Fans and critics may disagree over when exactly the "Fast & Furious" franchise jumped the shark, but there is only one correct answer: When the Pontiac Fiero went into space.
Weightless and violating every physical law, the floating car -- tasked with bumping a satellite in the ninth installment -- was the very symbol of how bloated and crazed the once-plucky series had become. There really was no way down after that.
And yet we have come to 10, part of a planned series of films finally saying goodbye. "Fast X" is, thankfully, shackled to Earth's gravity -- sometimes tenuously, it must be said -- but it has become almost camp, as if it breathed in too much of its own fumes.
"Fast X" reaches into the fifth movie -- 2011's "Fast Five" -- for the seeds to tell a new story. In a memorable moment five movies ago, Vin Diesel's Dom Toretto wrecked a bad guy and his team on a bridge in Rio de Janeiro. Little did we know then, but that bad guy had a son who survived and now, years later, vows vengeance. That's it. That's the plot.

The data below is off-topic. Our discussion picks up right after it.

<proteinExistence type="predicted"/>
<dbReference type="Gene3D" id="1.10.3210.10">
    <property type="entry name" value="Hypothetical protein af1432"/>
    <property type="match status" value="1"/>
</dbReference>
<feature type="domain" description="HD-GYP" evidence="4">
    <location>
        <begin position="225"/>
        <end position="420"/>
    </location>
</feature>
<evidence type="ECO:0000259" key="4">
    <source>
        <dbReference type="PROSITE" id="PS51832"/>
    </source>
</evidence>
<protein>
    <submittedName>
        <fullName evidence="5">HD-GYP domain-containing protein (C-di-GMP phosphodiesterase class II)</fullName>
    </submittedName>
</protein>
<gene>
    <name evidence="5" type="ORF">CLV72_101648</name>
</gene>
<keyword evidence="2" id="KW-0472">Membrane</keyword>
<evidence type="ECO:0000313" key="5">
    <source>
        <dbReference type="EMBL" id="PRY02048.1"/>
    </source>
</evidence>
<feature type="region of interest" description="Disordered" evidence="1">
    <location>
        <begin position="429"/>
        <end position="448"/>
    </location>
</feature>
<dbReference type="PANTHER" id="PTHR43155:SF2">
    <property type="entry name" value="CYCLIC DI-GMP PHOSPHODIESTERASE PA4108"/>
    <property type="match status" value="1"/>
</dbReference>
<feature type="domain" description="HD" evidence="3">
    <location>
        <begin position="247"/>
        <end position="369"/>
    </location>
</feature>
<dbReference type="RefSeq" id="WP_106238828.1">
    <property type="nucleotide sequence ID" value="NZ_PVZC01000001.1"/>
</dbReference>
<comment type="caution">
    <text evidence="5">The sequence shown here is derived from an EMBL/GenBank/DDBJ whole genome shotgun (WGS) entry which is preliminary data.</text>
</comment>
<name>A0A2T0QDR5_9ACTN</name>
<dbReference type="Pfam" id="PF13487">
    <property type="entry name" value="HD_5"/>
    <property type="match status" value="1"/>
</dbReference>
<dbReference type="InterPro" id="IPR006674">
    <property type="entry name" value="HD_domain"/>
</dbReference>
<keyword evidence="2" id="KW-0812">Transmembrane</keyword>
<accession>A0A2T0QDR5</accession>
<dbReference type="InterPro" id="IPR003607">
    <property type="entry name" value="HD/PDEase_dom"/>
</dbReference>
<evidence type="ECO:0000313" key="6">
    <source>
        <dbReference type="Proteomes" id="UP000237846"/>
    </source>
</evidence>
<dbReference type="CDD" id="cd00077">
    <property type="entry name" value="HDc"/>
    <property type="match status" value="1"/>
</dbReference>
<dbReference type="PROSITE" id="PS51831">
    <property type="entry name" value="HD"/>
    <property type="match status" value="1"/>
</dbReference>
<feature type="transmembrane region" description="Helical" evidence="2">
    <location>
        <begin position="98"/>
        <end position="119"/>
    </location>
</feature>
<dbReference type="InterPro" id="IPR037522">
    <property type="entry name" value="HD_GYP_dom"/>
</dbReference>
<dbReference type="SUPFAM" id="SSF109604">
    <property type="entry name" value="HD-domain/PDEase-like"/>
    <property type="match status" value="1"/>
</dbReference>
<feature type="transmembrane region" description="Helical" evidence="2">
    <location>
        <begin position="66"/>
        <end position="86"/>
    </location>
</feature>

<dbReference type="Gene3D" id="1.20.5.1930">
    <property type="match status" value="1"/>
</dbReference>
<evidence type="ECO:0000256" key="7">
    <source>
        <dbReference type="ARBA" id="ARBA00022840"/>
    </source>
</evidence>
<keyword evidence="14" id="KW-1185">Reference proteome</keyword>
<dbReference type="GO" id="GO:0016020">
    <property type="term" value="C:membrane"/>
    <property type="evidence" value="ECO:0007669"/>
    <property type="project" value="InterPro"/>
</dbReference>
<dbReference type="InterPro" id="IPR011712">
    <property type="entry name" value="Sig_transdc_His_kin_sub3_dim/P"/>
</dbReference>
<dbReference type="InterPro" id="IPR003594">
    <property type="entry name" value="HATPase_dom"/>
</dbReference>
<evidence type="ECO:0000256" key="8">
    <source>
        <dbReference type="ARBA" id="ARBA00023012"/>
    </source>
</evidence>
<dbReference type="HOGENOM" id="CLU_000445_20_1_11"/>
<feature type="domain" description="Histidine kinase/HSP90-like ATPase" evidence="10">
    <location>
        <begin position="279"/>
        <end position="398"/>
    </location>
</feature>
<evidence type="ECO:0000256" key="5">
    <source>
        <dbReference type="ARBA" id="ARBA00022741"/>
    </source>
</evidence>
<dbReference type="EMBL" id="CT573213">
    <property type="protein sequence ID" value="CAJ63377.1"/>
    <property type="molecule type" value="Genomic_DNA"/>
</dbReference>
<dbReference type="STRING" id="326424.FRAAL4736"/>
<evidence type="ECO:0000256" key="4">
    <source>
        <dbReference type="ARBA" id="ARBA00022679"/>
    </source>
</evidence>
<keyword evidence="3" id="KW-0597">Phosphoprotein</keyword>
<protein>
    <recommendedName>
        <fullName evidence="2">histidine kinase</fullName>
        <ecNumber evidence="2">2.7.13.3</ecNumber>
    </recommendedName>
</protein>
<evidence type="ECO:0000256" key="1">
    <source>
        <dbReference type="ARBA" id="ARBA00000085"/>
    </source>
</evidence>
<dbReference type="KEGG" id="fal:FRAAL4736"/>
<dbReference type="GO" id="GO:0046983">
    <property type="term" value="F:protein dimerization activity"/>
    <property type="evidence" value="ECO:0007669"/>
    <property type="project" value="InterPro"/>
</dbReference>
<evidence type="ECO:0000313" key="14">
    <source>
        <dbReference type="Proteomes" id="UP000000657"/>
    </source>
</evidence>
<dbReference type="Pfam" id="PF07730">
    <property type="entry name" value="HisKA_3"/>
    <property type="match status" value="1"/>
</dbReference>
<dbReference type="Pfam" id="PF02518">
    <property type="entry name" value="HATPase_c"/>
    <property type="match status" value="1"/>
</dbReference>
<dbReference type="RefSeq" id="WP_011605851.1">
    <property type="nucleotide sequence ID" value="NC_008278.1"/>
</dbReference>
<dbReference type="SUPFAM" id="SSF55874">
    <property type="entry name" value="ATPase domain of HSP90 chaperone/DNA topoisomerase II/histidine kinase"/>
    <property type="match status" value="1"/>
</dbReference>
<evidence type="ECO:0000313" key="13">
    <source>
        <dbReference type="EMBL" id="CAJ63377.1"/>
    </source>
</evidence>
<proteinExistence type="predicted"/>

The film would not be near enough as fun without Jason Momoa, who plays the bad guy's son as a full-on flamboyant psycho, licking a knife clean after killing someone with it and painting the toenails of a dead victim as he displays the corpse in a demented garden party. "Never accept death when suffering is owed," he says.
row from "Pirates of the Caribbean." Momoa has a penchant
"Fast X," a Universal Pictures release, is rated PG-13 by the Motion Picture Association of America for intense sequences of violence and action, language and some suggestive material. Running time: 134 minutes. Three stars out of four.